In other words: suppose the traveler starts out with his spaceship, with one mouth of the wormhole inside it, parked outside a house, and the other mouth of the wormhole is inside the house, with the traveler's twin standing next to it. Both twins' clocks read 2000 at this point, and time is hooked up through the wormhole the same way as it is outside it at this point, so if either twin steps through the wormhole, he will be standing next to the other twin with the other clock reading the same as his own that he just left. (It will be no different, except for a slight difference in travel time, than if the twin had taken the ordinary path, walking out of the spaceship/house and then walking into the house/spaceship.)

    Now the traveler flies out, comes back, and lands his spaceship next to the house. His clock reads 2004, and if he looks through the wormhole, he sees his twin's clock also reading 2004 (because that's how time is hooked up through the wormhole, so that both clocks show the same reading if you look through the wormhole from one to the other). But if he looks out the window of his spaceship, through the window of the house, he sees his twin's clock reading 2012.

    So if the traveler, just after he lands, steps through the wormhole, he will be standing next to his twin when his twin's clock reads 2004. If he then looks out the window of the house, he won't see the spaceship parked there; it will be flying away at relativistic speed. He would have to wait eight years for the spaceship to come back--until the clock inside the house reads 2012; then, if he walked out of the house and into the spaceship that had just landed, he would see the clock inside the spaceship reading 2004, and the previous version of himself, eight years younger, just stepping through the wormhole.
     
  17. Oct 27, 2015 #16
    Your great example really helped me understand the mechanics of wormholes way better. I have 2 questions regarding this example:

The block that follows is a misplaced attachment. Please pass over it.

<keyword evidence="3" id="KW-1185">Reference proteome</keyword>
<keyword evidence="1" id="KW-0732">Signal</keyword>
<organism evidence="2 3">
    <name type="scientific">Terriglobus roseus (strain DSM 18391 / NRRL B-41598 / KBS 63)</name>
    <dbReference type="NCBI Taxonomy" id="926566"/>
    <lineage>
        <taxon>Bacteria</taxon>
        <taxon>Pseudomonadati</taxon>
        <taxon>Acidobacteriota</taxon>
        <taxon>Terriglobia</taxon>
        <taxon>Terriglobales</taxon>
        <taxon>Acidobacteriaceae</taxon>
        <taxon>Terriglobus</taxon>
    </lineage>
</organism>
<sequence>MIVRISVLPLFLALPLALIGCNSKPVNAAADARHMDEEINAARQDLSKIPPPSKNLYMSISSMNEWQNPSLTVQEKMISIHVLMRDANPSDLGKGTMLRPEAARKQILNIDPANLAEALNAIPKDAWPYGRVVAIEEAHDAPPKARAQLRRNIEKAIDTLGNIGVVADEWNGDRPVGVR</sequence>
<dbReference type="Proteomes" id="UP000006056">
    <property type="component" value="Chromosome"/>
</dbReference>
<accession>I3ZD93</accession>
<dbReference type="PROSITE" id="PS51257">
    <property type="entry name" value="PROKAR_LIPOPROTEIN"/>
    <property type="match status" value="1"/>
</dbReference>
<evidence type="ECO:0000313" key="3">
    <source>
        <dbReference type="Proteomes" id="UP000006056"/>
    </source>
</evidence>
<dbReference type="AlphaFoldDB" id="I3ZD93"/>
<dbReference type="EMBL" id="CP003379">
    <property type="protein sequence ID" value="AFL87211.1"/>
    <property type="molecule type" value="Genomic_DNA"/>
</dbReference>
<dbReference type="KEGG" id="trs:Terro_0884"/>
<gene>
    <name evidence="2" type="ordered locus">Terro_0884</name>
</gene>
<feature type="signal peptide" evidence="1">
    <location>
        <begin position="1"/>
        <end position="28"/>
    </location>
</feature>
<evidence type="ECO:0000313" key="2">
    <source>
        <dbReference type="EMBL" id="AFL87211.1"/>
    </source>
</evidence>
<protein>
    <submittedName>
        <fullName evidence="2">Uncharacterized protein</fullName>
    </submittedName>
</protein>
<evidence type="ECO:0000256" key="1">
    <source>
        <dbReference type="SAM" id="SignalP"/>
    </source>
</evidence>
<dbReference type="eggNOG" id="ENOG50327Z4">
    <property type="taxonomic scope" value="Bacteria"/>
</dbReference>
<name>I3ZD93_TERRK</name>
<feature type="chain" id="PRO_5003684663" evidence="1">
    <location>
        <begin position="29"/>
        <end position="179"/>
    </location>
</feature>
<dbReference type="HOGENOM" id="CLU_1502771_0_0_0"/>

1. If the traveler, after he lands his spaceship in 2004 (his clock), would look through his window at the house of his twin, would he see the 2012 version of his twin? And if he looked through the wormhole the 2004 of the twin?

    2. I'm sorry if this is what you tried to explain as well but why exactly do wormholes have a synchronous clock on both sides regardless of one accelerating? From what I understand, acceleration should result in an absolute time difference among the two.
     
  18. Oct 27, 2015 #17

    PeterDonis

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    Yes; as I said:

    Yes:

    Because that's how time is hooked up through the wormhole. At least, that's how it would be hooked up through the wormhole in the simple model of a wormhole that is being used in this example. See below.

    No; acceleration results in a time difference between the twins (it's actually more complicated than that, but I don't think we need to go into a detailed discussion of the usual twin paradox here) if we look at the way time is hooked up in ordinary spacetime, not through the wormhole. That's the point; once the wormhole mouths are separated and have different states of motion, time is hooked up differently through the wormhole than it is outside the wormhole. (At least, that's one way of trying to describe what's going on in ordinary language.)